PhD Proposal by M. Emre Gursoy
Title: Privacy-Preserving Data Collection and Sharing in Modern Mobile Internet Systems
Date: February 14, 2020 (Friday)
Time: 13:00-15:00 PM
Location: Klaus 2100
M. Emre Gursoy
School of Computer Science
Georgia Institute of Technology
Dr. Ling Liu (advisor) - School of Computer Science, Georgia Institute of Technology
Dr. Joy Arulraj - School of Computer Science, Georgia Institute of Technology
Dr. Margaret Loper - Georgia Tech Research Institute
Dr. Calton Pu - School of Computer Science, Georgia Institute of Technology
Dr. Yang Zhou - Department of Computer Science and Software Engineering, Auburn University
With the ubiquity and widespread use of mobile devices such as laptops, smartphones, smartwatches, and IoT devices, large volumes of user data are generated and recorded. While there is great value in collecting, analyzing, and sharing this data for improving products and services, data privacy poses a major concern.
This dissertation research addresses the problem of privacy-preserving data collection and sharing in the context of both mobile trajectory data and mobile Internet access data. The first contribution is the design and development of a system for utility-aware synthesis of differentially private and attack-resilient GPS location traces, called AdaTrace. Given a set of real location traces, AdaTrace executes a four-phase process consisting of feature extraction, synopsis construction, noise injection, and generation of synthetic location traces. Compared to representative prior approaches, the location traces generated by AdaTrace offer up to 3-fold improvement in utility, measured using a variety of utility metrics and datasets, while preserving both differential privacy and attack resilience.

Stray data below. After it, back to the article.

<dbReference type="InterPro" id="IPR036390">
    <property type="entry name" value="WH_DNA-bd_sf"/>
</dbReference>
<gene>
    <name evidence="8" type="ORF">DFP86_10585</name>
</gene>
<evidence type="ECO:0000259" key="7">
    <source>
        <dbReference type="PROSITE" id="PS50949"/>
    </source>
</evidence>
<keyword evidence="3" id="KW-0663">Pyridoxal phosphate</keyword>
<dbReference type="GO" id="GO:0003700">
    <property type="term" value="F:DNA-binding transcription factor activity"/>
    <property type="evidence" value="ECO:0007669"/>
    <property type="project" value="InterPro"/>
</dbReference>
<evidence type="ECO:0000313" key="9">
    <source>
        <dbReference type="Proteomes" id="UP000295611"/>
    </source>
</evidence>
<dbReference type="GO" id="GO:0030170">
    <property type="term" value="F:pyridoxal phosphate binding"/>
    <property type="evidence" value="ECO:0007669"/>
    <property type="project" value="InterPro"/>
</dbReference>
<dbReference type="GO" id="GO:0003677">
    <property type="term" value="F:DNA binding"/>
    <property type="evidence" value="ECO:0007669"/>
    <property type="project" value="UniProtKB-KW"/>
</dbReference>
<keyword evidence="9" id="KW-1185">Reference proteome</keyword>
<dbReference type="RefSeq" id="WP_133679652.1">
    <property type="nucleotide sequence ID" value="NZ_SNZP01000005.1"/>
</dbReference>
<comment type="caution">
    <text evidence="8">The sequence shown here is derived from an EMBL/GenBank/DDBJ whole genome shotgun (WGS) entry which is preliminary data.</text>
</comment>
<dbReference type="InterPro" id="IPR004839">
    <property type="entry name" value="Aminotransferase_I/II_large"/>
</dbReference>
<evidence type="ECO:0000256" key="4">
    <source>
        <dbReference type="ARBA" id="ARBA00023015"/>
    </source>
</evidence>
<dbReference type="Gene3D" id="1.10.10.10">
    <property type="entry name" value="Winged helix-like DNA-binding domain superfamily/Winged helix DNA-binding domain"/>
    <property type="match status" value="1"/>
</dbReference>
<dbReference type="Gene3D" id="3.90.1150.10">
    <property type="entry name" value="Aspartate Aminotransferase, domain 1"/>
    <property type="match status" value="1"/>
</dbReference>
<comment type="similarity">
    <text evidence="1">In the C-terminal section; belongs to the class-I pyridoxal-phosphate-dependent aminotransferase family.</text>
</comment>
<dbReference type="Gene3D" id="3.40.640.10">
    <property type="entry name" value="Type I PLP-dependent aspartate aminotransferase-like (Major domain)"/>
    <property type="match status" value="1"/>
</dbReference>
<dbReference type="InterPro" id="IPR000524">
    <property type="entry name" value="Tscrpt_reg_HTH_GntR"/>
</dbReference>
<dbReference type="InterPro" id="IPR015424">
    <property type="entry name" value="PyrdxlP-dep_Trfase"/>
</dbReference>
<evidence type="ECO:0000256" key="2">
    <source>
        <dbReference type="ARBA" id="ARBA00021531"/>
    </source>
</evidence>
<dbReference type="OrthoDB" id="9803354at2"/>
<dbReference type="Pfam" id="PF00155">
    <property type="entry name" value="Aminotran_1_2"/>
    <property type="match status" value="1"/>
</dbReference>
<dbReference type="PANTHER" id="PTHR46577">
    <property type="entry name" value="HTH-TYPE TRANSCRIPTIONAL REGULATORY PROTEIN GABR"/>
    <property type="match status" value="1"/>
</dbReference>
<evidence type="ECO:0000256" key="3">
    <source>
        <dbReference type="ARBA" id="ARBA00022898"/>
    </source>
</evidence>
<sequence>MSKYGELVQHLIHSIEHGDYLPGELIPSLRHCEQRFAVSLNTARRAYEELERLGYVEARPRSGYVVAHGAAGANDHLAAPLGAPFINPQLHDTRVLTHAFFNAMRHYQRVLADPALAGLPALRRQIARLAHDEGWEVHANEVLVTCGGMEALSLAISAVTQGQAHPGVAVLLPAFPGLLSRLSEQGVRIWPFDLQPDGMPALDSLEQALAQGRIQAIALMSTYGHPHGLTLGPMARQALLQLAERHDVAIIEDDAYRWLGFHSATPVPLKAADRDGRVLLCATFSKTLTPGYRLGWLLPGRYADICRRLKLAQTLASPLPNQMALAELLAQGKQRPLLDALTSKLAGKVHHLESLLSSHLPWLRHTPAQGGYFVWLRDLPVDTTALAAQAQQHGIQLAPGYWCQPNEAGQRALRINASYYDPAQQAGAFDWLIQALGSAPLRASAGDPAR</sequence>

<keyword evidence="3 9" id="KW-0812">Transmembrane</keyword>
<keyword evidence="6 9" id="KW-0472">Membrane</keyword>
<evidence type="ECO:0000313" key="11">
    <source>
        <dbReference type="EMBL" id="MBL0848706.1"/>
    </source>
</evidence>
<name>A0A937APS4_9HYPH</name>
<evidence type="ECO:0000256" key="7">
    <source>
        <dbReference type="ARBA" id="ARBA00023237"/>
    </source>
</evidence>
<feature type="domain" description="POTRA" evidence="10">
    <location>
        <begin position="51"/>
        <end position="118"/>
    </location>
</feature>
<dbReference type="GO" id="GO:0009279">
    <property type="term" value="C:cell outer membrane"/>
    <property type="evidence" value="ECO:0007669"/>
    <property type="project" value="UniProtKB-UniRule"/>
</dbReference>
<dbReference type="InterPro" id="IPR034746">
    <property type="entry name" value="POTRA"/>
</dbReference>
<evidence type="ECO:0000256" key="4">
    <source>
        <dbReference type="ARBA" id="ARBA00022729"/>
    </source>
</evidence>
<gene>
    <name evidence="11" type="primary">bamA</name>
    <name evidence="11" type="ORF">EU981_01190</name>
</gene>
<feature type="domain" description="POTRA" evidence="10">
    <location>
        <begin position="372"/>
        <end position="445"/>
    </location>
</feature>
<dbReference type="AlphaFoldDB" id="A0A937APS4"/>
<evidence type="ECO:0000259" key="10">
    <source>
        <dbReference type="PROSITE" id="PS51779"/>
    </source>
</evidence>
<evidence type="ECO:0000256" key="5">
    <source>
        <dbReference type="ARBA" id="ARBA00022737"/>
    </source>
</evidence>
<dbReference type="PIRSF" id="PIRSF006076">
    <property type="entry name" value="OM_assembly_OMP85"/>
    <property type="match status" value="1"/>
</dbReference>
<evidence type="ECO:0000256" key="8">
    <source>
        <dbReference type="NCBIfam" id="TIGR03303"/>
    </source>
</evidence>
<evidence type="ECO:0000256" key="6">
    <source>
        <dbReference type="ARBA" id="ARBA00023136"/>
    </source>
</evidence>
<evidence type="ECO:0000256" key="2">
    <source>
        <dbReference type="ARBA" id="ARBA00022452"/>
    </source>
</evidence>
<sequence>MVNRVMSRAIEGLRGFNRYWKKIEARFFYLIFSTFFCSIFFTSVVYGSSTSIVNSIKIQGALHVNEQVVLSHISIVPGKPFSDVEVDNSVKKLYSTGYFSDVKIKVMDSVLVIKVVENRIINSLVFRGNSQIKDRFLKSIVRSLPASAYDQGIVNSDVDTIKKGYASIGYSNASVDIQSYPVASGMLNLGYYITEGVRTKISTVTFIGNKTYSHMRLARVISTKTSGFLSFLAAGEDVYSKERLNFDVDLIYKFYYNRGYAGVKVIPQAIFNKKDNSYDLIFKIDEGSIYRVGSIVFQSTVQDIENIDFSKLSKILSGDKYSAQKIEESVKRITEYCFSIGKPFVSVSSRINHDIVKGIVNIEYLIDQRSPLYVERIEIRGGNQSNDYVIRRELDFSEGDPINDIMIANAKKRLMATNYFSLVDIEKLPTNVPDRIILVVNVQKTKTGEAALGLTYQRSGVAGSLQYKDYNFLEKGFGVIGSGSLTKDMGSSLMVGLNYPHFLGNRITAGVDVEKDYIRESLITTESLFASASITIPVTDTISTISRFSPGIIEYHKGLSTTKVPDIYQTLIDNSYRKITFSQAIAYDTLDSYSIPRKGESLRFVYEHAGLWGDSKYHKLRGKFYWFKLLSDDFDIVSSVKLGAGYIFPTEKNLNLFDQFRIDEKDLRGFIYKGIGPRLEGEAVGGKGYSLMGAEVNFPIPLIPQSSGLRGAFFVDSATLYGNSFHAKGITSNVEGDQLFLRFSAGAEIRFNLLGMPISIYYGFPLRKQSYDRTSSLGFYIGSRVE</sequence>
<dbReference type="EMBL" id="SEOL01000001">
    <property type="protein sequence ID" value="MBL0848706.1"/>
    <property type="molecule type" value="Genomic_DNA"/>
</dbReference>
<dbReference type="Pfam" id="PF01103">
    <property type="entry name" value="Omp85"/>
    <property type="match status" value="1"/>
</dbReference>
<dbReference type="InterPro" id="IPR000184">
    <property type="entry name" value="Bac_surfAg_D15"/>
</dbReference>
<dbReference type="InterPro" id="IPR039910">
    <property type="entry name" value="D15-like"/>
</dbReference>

The second contribution of this dissertation research is the design and development of locally private protocols for privacy-sensitive collection of mobile and Web user data. Motivated by the excessive utility loss of existing Local Differential Privacy (LDP) protocols under small user populations, I introduce the notion of Condensed Local Differential Privacy (CLDP) and a suite of protocols satisfying CLDP to enable the collection of various types of user data, ranging from ordinal data types in finite metric spaces (malware infection statistics), to non-ordinal items (OS versions and transaction categories), and to sequences of ordinal or non-ordinal items. Using cybersecurity data and case studies from Symantec, a major cybersecurity vendor, I show that proposed CLDP protocols are practical for key tasks including malware outbreak detection, OS vulnerability analysis, and inspecting suspicious activities on infected machines.
The third contribution of this dissertation research is the design and development of techniques that use Bayesian measurement for tracking long-term privacy loss in longitudinal data collection systems, as well as extending LDP protocols to support repeated and periodic data collection with strong longitudinal privacy guarantees.
In this proposal exam, I will give an overview of my PhD dissertation research and focus on the notion of Condensed Local Differential Privacy (CLDP) and the suite of protocols satisfying CLDP for privacy-preserving collection of sensitive data from user devices.
- Workflow Status: Published
- Created By: Tatianna Richardson
- Created: 02/10/2020
- Modified By: Tatianna Richardson
- Modified: 02/10/2020